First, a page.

I drove west on Mass Ave at high speed until I cams to an intersection with a road sign pointing to Eastville a district of  Bristol U.K. (very near to where I grew up).  I turned left, but never got to Bristol!

Go figure!  My dream is fairly easy to interpret.

Thursday, 27 July 2017

The Rabble Rouser in Chief (and a request to my Church friends who are Republicans)

Under the current Occupant of 1600 Pennsylvania Ave, Washington, D.C the very word "immigrant" has been tarnished and demeaned.

As an immigrant (and now a citizen of the U.S.A.) I find this hard to take  (to put it mildly!).

Of course he means undocumented immigrants (I refuse to call them illegal immigrants, because although there are illegal acts there are no illegal people).

But who, in the mind of D.J.T., are the undocumented immigrants? Are they the hundreds of thousands of undocumented residents;  people from Canada, Ireland, the United Kingdom, Germany, China, and India?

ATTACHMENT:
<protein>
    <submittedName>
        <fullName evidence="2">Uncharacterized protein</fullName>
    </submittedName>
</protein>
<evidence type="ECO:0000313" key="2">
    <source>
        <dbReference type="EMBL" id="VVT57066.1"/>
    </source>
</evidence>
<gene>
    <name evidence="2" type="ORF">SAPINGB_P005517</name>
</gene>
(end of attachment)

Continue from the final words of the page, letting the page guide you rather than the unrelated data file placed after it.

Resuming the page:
I think not!

You know, I know, and his acolytes know that he is referring to children, women and men from Mexico. from Central America, from some countries in South America, and from Haiti etc.

In a speech in Youngstown, Ohio earlier this week he described these immigrants as "animals".

(See the video below, and see also the apparent enthusiasm of his acolytes).

With no reference to authentically reported criminal events (except for those in his mind) he referred to those who slice and dice young women.

Of course there is immense cruelty in some criminal activity in the U.S., but to suggest that such cruelty is the exclusive province of immigrants from Latino countries is to fly in the face of the facts. (But when did facts bother our Rabble Rouser in Chief?).